“Rumble” by Link Wray
Link Wray is credited with inventing distortion and power chords—or at least, he’s the man who made them part of the Rock & Roll vernacular. Having lost a lung to tuberculosis while serving in the Army, Wray focused on his guitar-playing. It paid off. From Wikipedia:
In 1958, at a live gig of the D.C.-based Milt Grant’s House Party, attempting—at the urging of the local crowd—to work up a cover sound-alike for The Diamons’ hit, “The Stroll”, they came up with an eleven and one half bar blues titled “Rumble” which they first called “Oddball”. The song was an instant hit with the live audience, which demanded four repeats that night. Eventually the song came to the attention of record producer Archie Bleyer of Cadence Records, who hated it, particularly after Wray poked holes in his amplifier’s speakers to make the recording sound more like the live version.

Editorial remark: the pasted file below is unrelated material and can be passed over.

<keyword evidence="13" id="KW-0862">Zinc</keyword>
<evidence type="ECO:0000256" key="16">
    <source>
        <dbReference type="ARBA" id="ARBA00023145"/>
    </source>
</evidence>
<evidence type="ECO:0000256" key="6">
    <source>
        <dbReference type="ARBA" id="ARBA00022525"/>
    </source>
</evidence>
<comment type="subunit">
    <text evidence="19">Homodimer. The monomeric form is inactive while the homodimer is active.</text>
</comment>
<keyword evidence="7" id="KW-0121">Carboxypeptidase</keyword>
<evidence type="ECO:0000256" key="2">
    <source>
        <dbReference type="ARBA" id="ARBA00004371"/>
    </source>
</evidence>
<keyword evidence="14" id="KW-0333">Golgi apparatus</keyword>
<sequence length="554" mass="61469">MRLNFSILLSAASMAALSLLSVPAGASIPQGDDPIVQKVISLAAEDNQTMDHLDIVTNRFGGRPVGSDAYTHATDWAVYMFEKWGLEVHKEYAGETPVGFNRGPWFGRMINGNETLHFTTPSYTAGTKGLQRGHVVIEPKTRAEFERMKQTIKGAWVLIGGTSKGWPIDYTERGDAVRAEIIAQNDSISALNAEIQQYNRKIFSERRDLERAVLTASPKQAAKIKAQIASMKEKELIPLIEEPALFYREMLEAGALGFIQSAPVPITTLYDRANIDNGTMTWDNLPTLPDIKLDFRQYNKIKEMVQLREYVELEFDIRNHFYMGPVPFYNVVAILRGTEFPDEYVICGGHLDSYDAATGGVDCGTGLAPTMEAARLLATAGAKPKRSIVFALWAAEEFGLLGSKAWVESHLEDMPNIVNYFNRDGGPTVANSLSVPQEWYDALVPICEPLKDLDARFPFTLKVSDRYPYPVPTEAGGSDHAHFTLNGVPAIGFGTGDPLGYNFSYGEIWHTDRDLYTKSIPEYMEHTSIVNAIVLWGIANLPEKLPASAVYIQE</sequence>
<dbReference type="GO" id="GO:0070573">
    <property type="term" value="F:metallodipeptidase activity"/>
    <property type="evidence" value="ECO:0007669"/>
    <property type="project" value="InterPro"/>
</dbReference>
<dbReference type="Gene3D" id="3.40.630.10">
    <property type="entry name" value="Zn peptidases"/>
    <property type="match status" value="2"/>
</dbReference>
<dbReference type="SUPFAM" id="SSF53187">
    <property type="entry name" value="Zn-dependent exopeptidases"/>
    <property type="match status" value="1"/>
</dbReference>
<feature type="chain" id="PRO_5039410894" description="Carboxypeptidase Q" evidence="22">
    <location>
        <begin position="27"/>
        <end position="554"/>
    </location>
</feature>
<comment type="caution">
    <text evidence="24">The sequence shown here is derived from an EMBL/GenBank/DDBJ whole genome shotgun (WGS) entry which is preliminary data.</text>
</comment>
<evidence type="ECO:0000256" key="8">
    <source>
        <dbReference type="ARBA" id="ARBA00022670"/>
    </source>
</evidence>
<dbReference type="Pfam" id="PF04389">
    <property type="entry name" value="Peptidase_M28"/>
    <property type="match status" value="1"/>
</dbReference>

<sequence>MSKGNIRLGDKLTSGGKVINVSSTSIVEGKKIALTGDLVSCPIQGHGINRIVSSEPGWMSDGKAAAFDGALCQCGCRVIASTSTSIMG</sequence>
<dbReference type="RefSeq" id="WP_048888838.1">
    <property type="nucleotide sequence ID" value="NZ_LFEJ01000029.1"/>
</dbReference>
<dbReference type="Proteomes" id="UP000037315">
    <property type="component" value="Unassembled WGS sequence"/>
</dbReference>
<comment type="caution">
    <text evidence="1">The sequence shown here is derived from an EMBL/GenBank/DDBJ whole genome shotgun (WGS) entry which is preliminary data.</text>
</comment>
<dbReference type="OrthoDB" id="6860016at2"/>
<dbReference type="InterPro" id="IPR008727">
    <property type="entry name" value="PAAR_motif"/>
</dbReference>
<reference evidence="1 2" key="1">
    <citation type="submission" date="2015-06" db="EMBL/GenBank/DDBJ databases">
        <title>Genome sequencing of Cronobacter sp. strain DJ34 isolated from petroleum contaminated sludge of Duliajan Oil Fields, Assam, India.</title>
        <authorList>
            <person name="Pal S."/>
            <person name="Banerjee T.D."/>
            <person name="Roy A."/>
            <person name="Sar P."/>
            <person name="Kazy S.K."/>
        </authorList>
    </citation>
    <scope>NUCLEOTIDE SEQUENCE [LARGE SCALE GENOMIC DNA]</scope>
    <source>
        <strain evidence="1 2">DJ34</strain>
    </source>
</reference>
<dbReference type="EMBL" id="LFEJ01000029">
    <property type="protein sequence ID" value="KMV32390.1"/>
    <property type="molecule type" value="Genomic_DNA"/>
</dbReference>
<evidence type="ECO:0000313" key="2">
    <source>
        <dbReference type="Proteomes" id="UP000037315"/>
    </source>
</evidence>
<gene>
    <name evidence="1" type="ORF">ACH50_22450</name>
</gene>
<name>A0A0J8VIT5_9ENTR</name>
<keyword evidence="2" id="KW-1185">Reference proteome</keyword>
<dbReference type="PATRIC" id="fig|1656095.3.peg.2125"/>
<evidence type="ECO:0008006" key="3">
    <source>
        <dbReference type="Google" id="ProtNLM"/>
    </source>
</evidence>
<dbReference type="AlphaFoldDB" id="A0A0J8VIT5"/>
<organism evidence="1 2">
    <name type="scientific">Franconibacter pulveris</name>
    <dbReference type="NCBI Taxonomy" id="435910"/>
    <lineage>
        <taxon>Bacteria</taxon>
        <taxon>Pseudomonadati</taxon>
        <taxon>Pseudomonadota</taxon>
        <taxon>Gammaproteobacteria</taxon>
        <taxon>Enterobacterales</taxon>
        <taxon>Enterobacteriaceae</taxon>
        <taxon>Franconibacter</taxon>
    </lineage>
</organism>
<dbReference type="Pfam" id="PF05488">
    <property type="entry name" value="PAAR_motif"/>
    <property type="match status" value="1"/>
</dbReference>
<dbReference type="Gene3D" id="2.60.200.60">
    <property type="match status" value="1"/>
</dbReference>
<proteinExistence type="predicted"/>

“Rumble” was slang for a gangland street fight; that title, coupled with the menacing lope of Link Wray’s guitar, was enough to get the song banned from radio stations who were afraid of encouraging juvenile delinquency. Which I’m sure must have been a pain in the ass at the time, but I kind of miss the days when people thought Rock & Roll might get you killed.
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